Interest rates for home loans are down again, for the 10th time in 11 weeks, and there's a good chance they haven't hit bottom.
Freddie Mac reported the nation's average fixed interest rate (FRM) on 30-year mortgages slipped to 5.56 percent, down from 5.62 percent a week ago. The rate hasn't been that low since April 1, 2004 when it averaged 5.52 percent.
The 15-year FRM was also down to 5.14 percent, five-year adjustable rate mortgages (ARMs) fell to 5.01 percent and the one-year ARM dipped to an average 4.21 percent.
Freddie Mac says because interest rates have fallen since its last forecast it lowered its forecast for long term rates approximately 10 basis points or 0.10 percent. It now projects 30-year, fixed-rate mortgages will average 5.9 percent this year and 6.2 percent in 2006.
Only slightly less bullish, David Lereah, the National Association of Realtors' chief economist says the 30-year fixed-rate mortgage should rise slowly to only 6.1 percent in the fourth quarter, and reach 6.5 percent by the end of 2006.
"Not only have mortgage interest rates declined, but an expected rise in the second half of the year will be slower than in earlier projections," he said.
So far this year, rates have averaged about 5.75 percent, giving them plenty of room to move lower based on forecasts for a period with more than six months remaining.
A growing number of bond managers agree.
Long term mortgage rates, including those on 30-year mortgages, are largely determined by the yield on the 10-year Treasury bond. When the yield falls, so do long term mortgage rates.
Last June, when the Federal Reserve's benchmark short-term rate was 1 percent, the 10-year bond yield was 4.69 percent and the average 30-year mortgage rate was 6.25 percent.
Since then, the Fed has raised the benchmark rate, which is charged on overnight loans between banks, to 3 percent and indicated they plan to move it higher to keep inflation in check. Financial experts are not sure why, but as the benchmark has risen, the 10-year yield has fallen, at times below 4 percent.
Interest rates on 30-year mortgages peaked this year at 6.04 percent on March 31, and have been trending downward ever since, Freddie Mac reported.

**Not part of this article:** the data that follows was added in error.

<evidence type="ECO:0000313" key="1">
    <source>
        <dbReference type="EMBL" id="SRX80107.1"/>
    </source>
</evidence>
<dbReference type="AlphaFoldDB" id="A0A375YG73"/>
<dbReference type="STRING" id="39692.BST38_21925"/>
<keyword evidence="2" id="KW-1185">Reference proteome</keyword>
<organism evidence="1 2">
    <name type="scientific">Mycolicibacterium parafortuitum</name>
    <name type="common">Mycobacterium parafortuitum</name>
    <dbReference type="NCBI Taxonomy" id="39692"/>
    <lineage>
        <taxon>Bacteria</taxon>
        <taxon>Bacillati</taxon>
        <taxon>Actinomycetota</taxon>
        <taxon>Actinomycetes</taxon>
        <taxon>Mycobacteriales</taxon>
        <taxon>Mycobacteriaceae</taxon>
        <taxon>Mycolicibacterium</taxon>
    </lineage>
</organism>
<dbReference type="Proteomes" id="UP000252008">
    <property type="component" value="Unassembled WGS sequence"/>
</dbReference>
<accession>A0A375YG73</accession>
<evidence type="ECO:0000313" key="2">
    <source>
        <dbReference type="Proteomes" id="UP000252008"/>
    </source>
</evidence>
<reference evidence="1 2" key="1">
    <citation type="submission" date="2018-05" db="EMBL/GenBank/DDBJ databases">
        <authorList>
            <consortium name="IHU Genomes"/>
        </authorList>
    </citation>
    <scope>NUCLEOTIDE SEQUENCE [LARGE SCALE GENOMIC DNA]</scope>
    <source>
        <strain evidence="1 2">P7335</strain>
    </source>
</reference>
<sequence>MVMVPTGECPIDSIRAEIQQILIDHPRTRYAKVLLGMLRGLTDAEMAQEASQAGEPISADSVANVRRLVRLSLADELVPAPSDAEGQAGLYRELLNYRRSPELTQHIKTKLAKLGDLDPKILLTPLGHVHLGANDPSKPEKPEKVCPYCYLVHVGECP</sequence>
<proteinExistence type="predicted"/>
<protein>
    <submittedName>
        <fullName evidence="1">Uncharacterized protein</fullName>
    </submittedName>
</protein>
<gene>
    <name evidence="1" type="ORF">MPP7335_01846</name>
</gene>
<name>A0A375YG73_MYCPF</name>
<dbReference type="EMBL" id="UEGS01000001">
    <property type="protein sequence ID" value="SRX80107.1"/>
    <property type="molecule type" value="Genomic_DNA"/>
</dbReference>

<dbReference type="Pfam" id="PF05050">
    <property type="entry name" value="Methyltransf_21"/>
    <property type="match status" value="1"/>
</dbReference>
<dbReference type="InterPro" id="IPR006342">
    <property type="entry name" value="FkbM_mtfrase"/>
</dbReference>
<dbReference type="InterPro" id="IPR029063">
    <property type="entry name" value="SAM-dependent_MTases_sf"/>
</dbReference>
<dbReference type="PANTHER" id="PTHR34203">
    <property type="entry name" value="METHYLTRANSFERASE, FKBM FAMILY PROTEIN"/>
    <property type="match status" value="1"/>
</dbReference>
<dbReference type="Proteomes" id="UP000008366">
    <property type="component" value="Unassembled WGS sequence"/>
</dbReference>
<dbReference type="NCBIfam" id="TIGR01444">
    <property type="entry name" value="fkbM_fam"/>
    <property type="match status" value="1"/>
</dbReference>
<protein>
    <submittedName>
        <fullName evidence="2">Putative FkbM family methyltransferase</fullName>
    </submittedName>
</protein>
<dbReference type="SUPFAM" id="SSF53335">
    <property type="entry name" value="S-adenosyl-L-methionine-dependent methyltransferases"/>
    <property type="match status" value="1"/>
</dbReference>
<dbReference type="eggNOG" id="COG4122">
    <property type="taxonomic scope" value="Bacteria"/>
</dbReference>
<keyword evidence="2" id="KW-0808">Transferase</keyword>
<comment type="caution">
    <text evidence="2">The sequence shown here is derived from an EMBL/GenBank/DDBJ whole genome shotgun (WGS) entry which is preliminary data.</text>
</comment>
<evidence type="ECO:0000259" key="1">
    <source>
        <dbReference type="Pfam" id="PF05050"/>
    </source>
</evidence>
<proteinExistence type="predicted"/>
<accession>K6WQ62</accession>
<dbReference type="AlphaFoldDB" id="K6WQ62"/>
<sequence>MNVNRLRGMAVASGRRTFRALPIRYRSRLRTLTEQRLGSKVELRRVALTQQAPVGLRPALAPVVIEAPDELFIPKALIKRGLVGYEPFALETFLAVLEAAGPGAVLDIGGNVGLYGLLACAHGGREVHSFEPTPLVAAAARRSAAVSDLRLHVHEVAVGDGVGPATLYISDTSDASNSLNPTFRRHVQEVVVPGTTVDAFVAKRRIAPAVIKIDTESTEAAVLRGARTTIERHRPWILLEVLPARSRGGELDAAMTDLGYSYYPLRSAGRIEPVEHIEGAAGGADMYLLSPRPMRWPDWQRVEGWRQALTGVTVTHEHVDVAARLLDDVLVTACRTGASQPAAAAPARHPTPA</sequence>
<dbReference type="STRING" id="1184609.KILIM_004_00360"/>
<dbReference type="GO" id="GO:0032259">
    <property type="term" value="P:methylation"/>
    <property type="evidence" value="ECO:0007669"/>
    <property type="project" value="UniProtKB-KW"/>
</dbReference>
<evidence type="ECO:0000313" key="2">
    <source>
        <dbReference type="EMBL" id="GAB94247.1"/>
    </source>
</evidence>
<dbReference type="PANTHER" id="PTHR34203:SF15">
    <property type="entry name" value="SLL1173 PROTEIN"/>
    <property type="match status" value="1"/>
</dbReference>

Merrill Lynch's interest-rate committee head, chief economist David Rosenberg, on May 25 lowered his firm's yield forecasts, projecting the 10-year Treasury would yield 3.8 percent by year's end. In another about face, Morgan Stanley's chief economist, Stephen S. Roach, recently said that the yield could fall as low as 3.5 percent by next year. Citigroup also lowered its forecast, but left it higher, at 4.5 percent.
"As a result, we now expect to set records for both existing and new home sales this year," said Lereah.
The real estate industry is banking on lower rates to muster home sales and recently announced home sales will top 8 million this year, the fifth consecutive record. Falling mortgage rates bolster demand, says the 1-million-member association.
The breakdown reveals that sales of existing single-family houses, condos and co-ops will rise 1.6 percent to 6.89 million from 6.78 million last year and new home sales will climb 3.2 percent to 1.24 million, according to NAR's projections.
Because many home owners have already refinanced with rates at or near the 5.5 percent level, should rates fall lower, that could set off another round of refinancing, which slowed earlier this year when interest rates hovered closer to 6 percent.
How low can rates go?
That's anybody's guess.
The record since Freddie Mac has been keeping tabs occurred for two weeks in 2003 when rates slipped to 5.21 percent.